Monitoring PubMed retractions: a Heroku-hosted Sinatra application

In a previous post analysing retractions from PubMed, I wrote:

It strikes me that it would be relatively easy to build a web application (Rails, Heroku), which constantly monitors retraction data at PubMed and generates a variety of statistics and charts.

“Relatively easy” it was. Let me introduce you to PMRetract, my first publicly-available web application.

1. The application
First, here is the application. It’s hosted at Heroku, with a MongoDB database provided by MongoHQ; more on those later. I’m using the free plan in each case. To date, the application has held up pretty well but you may get the occasional timeout – more than occasional if thousands of people start to hit the application at once. Which I doubt they will.
2. How it works
The application is written using Sinatra and provides five views – currently, they look quite rough but they’re functional – named Timeline, Cumulative, By Year, Journals and Date.

Timeline is the most dynamic of the views. Watch the video at right (full-screen or at YouTube is best) for a demonstration. The initial view is a timeline for all retractions in the database, starting from 1977. The user clicks and drags to select a rough date range, repeating the process until they see a record of interest. Clicking on the date under the record opens a new browser window (or tab) with the Date view: it shows links to the retraction notice and, where available, the retracted publications. A link is available on the chart to reset the zoom.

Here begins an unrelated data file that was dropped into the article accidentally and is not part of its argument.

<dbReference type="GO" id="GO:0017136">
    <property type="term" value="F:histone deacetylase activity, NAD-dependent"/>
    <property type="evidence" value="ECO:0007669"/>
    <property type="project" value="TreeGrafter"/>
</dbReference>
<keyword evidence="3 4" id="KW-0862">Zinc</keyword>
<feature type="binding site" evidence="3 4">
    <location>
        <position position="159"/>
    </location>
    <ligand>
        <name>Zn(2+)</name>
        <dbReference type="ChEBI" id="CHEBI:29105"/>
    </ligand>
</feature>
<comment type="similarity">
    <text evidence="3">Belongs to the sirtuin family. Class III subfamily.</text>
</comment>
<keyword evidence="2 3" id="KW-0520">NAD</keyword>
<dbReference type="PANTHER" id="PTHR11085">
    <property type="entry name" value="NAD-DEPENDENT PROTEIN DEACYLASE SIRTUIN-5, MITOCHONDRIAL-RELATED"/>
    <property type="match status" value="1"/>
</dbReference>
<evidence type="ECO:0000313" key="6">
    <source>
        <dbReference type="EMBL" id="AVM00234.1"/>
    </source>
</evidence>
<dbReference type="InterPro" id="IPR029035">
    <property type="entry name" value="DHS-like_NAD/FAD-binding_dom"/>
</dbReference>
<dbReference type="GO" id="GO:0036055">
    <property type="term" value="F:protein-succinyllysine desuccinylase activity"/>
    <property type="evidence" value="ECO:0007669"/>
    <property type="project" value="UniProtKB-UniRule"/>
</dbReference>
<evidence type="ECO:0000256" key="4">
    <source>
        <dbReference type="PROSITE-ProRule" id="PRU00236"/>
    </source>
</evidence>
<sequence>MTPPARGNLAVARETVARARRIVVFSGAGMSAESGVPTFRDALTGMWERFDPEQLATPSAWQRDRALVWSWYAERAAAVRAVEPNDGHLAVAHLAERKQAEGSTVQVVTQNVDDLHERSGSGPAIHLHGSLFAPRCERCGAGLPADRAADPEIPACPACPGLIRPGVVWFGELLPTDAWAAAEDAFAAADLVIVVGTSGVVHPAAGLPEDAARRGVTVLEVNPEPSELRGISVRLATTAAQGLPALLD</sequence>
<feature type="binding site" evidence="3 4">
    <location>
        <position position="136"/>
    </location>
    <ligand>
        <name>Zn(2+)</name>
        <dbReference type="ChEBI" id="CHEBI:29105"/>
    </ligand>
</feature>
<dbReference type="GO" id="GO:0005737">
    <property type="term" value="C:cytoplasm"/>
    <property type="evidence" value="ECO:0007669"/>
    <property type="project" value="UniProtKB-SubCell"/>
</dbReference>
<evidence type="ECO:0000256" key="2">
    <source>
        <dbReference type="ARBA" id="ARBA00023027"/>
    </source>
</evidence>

The cumulative view is a dual-axis chart (I know, bad practice). It shows the cumulative sum of PubMed articles since 1977 (green columns) and the cumulative proportion of retractions, expressed as retractions per 100 000 articles (blue line). Note that articles prior to 1977 (the year of the first retraction) are not included, hence there are around 16 000 000 articles, as opposed to about 20 000 000 in all of PubMed.
pmretract-cumsum

PubMed retractions, cumulative data, 1977-

The “By Year” view is very similar to the cumulative view. The difference is that the numbers are for each year in turn, rather than the cumulative sum of each year plus previous years. For example, hovering over the year 2000 shows that there were a total of 527 085 articles that year, of which about 4.36 per 100 000 were retracted: in fact, a fall compared with the previous two years.
pmretract-year

PubMed retractions by year, 1977-

Finally, the Journals view shows the top twenty journals, ordered with respect to total number of retraction notices. Hovering over a bar shows the journal abbreviation and count.
pmretract-journals

PubMed retractions: top 20 journals

3. Implementation and deployment
Code and data are available in my PubMed Github repository; the Sinatra application code is in this directory, so I won’t go into too much detail here.

3.1 Database
The MongoDB database, pubmed, contains 3 collections: ecount, entries and timeline. These are generated and updated by running 3 corresponding Ruby scripts sequentially: ecnt2mongo.rb, xml2mongo.rb and timeline.rb. The timeline script/collection pre-calculates the data for the Timeline view, to speed up page rendering. Sample records from each collection look like this:

# db.ecount.findOne()
{ "_id" : 1977, "retracted" : 3, "total" : 260167, "year" : 1977 }
# db.entries.findOne()